Step 4: Point the camera on the front of the phone towards the bill you want audibly read. It will automatically read the denomination without having to press or swipe.

a $20 dollar bill a $5 dollar bill and a $1 dollar bill on a table with an iPhone using Microsoft Seeing AI to read the $1 dollar bill.
3 bills on a table,Microsoft Seeing AI reading a $1 dollar bill

Final Thoughts

A few more things to note the currency reader is very forgiving in regards to the cameras orientation and distance away from the bill. Which I find to be super helpful because it can be challenging to aim the camera if you are unable to see where it is pointing. And finally, as of the time I am writing this, there are 6 different currencies the app can read.

Indian Rubies

British Pounds

Canadian Dollars

Euros

U.S. Dollars

Japanese Yen

Overall, I find Microsoft’s Seeing AI app to be a great tool for easily reading currency denominations audibly. If you have an iPhone or iPad I highly recommend checking out the currency reading feature as well as the other awesome features.

To learn how to use magnifier feature on an iPhone or iPad for Orientation and Mobility check out my video tutorial.

I hope you found today’s tip of the day helpful. Please feel free to comment below or send me an email at blindonthemove@gmail.com. If you have any tips you think would be worth sharing also please let me know. Have a wonderful day! For more tips of the day visit here.

Hallway/Street Names – Point 3 of 5 of the 5 Point Travel System

The 5 point travel system is an important set of orientation and mobility skills for people who are blind and visually impaired to become independent travelers. For an introduction to the 5 point travel system, you can check out my Introduction blog post here.

Also, if you missed the first two points or need a review, you can click here for Point 1 – Route Shapes and click here for Point 2 – Cardinal Directions.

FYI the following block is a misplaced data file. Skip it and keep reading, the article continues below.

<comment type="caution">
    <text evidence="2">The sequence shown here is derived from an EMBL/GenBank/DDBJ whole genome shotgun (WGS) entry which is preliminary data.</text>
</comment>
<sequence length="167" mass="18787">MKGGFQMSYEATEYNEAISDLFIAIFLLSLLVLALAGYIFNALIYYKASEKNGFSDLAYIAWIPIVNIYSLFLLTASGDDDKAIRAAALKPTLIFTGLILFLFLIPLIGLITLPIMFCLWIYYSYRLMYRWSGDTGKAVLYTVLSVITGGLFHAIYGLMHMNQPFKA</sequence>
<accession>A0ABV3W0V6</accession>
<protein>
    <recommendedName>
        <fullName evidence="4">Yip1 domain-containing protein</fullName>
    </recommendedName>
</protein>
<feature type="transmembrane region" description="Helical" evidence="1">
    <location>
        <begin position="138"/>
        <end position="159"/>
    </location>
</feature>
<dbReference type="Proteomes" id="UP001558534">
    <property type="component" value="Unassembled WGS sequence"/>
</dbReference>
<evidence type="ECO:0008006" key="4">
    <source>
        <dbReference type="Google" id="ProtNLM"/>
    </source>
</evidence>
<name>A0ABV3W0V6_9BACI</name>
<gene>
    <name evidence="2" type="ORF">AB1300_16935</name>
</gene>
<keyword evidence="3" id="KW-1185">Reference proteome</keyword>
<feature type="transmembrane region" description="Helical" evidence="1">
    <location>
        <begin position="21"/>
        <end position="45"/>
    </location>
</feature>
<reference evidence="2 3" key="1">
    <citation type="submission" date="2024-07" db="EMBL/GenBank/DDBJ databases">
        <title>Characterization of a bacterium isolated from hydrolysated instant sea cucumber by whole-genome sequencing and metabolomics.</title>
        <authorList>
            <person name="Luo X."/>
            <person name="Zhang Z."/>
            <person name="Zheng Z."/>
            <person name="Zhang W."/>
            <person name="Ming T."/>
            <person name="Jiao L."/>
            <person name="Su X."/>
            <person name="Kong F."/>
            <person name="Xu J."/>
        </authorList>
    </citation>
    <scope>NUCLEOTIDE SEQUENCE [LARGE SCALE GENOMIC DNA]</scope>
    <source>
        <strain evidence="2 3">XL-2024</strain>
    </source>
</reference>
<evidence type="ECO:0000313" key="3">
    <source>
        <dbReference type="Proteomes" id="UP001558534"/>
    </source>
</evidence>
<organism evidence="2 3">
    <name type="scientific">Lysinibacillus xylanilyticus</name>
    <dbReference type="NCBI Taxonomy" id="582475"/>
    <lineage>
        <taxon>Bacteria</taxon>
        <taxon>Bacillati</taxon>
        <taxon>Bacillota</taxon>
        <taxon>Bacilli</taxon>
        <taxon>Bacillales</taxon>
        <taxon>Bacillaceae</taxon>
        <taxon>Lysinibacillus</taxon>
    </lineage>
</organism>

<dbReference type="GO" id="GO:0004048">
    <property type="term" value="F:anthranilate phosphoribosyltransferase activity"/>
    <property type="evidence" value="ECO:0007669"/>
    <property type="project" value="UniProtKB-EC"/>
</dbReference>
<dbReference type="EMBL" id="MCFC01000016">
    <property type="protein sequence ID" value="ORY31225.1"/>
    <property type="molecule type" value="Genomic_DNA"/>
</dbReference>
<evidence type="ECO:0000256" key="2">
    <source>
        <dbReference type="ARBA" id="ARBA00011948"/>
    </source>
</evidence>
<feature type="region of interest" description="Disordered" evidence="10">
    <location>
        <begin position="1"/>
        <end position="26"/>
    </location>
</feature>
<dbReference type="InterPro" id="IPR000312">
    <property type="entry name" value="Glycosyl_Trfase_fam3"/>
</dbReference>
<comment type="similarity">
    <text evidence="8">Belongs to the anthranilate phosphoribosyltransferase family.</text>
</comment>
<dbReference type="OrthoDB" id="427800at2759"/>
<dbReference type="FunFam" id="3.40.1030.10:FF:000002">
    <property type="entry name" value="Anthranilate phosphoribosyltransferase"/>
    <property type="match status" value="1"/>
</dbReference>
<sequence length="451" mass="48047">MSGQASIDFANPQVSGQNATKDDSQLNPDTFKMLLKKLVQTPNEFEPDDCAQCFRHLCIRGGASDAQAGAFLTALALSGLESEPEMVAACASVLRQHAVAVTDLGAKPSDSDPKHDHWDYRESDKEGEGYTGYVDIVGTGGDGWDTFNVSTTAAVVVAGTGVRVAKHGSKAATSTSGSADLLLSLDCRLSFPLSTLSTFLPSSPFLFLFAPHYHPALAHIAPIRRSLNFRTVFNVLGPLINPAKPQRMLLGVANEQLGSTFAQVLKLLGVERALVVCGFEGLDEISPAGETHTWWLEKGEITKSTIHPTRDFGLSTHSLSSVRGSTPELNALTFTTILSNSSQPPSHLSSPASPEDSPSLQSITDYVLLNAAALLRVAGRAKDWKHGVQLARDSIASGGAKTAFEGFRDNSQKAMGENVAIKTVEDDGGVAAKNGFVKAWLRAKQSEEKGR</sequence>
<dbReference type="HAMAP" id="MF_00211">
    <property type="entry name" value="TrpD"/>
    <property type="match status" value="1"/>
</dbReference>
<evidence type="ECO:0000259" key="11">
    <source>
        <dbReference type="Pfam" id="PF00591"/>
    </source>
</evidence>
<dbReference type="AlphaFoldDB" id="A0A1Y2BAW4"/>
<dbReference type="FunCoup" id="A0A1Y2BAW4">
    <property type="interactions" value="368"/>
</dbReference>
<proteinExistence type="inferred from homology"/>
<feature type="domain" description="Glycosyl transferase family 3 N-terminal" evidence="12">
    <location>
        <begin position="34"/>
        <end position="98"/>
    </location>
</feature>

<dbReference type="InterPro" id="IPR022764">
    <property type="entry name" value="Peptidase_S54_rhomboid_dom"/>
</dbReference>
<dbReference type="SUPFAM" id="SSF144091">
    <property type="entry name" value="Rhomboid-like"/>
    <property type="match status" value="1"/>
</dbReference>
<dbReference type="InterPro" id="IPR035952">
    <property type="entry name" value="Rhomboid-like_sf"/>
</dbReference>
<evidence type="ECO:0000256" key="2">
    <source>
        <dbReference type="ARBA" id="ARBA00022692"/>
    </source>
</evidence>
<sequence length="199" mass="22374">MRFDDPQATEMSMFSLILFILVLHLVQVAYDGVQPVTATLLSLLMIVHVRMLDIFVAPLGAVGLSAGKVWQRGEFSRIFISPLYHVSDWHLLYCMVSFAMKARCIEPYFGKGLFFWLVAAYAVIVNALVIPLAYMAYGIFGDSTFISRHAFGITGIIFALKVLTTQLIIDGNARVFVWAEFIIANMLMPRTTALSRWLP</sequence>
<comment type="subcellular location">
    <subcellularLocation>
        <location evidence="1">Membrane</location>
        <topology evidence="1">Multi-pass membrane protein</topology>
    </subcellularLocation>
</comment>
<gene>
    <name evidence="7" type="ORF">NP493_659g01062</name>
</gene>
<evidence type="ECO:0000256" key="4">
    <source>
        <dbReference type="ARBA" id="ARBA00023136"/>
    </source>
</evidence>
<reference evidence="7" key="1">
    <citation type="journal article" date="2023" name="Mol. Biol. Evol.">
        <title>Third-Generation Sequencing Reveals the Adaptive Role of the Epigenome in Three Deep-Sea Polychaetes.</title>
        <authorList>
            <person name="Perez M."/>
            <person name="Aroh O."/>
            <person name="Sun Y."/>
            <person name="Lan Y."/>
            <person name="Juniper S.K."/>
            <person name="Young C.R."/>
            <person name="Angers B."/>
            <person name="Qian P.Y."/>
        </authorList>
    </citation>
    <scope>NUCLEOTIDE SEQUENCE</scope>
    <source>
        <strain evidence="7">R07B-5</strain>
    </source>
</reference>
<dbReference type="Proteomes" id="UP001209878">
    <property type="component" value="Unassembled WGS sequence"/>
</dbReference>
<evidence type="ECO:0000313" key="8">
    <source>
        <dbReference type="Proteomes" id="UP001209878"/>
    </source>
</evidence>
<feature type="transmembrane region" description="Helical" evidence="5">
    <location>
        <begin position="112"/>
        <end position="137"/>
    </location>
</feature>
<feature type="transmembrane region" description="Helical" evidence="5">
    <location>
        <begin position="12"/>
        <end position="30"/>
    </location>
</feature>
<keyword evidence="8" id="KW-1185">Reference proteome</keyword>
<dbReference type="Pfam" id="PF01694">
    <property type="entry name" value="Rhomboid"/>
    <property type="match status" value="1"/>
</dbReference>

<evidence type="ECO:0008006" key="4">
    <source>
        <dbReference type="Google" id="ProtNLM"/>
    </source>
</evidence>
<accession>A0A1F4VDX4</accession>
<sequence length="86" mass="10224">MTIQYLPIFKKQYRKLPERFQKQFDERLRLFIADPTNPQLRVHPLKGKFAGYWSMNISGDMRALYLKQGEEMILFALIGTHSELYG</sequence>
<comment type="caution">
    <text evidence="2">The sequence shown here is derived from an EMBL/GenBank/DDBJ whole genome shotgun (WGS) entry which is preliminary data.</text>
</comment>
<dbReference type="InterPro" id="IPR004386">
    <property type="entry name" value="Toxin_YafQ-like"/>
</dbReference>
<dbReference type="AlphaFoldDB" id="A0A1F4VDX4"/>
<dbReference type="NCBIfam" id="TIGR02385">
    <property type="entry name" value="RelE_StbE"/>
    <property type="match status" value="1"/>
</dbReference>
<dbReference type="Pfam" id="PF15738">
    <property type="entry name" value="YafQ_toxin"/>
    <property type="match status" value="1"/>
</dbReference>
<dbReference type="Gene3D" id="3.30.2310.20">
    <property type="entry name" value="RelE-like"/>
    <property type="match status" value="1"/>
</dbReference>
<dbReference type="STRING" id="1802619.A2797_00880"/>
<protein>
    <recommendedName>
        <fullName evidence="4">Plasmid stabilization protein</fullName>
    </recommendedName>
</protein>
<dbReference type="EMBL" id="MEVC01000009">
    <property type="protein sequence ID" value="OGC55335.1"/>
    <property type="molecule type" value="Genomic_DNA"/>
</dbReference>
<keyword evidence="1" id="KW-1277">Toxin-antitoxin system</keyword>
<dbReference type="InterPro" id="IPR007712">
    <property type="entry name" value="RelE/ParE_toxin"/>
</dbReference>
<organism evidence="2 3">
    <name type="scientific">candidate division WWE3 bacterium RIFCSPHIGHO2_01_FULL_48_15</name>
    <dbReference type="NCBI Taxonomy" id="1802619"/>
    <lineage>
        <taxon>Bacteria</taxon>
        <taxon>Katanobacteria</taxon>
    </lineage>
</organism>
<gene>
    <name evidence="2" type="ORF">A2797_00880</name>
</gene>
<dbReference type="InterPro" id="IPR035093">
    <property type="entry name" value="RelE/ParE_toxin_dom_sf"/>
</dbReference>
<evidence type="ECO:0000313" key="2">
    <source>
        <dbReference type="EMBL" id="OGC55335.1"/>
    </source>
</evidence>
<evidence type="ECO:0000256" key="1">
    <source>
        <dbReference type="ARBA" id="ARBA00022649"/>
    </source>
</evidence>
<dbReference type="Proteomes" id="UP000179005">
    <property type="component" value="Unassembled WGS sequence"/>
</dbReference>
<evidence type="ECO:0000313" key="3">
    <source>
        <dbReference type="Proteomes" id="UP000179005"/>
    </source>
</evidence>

Why are Hallway/Street Names Important for Orientation & Mobility?

Now we come to the 3rd point of the 5 point travel system which is to use hallway or street names for orientation purposes. This point is probably the easiest of the 5 points to learn and master but that does not make it any less important. To truly become an independent traveler it is important to know where a person is in their environment to avoid becoming disoriented. A great way to do this is by creating hallway names or using street names as a way of confirming and remembering one’s location. Another bonus is if a person needs to ask for directions or gets disoriented it is much easier if the names are known.

A long hallway with multiple intersecting hallways.
Long hallway with intersecting hallways

For example, if a person is traveling within a large office building there are most likely a lot of different hallways and intersections that can become disorienting pretty quickly. Since most hallways are not named the person can create a name based on a key characteristic or landmark of the hallway. For example, the hallway with the drinking fountain can be called the “drinking fountain hallway.” Having names for hallways makes navigation much easier and helps to confirm to a person their location.

The same principle can be used in many outdoor environments by using the street names. Street names can be learned by either asking someone the different street names or by using one of the many GPS apps available for smartphones to determine the street names.

Learning to use hallway or street names is a valuable tool that all travelers who desire to be truly independent should strive to learn and put into practice.

Thank you for reading. I hope this article was helpful. Please feel free to leave a comment or send me an email at blindonthemove@gmail.com with any questions or comments.